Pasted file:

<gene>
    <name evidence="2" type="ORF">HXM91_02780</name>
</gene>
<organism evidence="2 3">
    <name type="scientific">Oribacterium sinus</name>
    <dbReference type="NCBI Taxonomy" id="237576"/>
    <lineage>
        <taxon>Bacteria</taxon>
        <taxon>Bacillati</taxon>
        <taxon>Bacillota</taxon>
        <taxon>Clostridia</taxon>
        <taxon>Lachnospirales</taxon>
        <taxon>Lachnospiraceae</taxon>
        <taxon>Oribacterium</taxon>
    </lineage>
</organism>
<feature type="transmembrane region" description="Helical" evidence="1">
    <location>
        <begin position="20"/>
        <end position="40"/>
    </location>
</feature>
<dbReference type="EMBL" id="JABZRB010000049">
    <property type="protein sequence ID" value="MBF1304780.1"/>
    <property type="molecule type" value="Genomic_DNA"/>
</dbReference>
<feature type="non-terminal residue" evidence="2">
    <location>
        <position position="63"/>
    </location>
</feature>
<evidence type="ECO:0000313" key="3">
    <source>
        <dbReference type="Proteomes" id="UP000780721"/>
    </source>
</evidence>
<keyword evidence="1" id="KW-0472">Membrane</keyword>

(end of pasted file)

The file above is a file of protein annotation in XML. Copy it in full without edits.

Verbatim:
<gene>
    <name evidence="2" type="ORF">HXM91_02780</name>
</gene>
<organism evidence="2 3">
    <name type="scientific">Oribacterium sinus</name>
    <dbReference type="NCBI Taxonomy" id="237576"/>
    <lineage>
        <taxon>Bacteria</taxon>
        <taxon>Bacillati</taxon>
        <taxon>Bacillota</taxon>
        <taxon>Clostridia</taxon>
        <taxon>Lachnospirales</taxon>
        <taxon>Lachnospiraceae</taxon>
        <taxon>Oribacterium</taxon>
    </lineage>
</organism>
<feature type="transmembrane region" description="Helical" evidence="1">
    <location>
        <begin position="20"/>
        <end position="40"/>
    </location>
</feature>
<dbReference type="EMBL" id="JABZRB010000049">
    <property type="protein sequence ID" value="MBF1304780.1"/>
    <property type="molecule type" value="Genomic_DNA"/>
</dbReference>
<feature type="non-terminal residue" evidence="2">
    <location>
        <position position="63"/>
    </location>
</feature>
<evidence type="ECO:0000313" key="3">
    <source>
        <dbReference type="Proteomes" id="UP000780721"/>
    </source>
</evidence>
<keyword evidence="1" id="KW-0472">Membrane</keyword>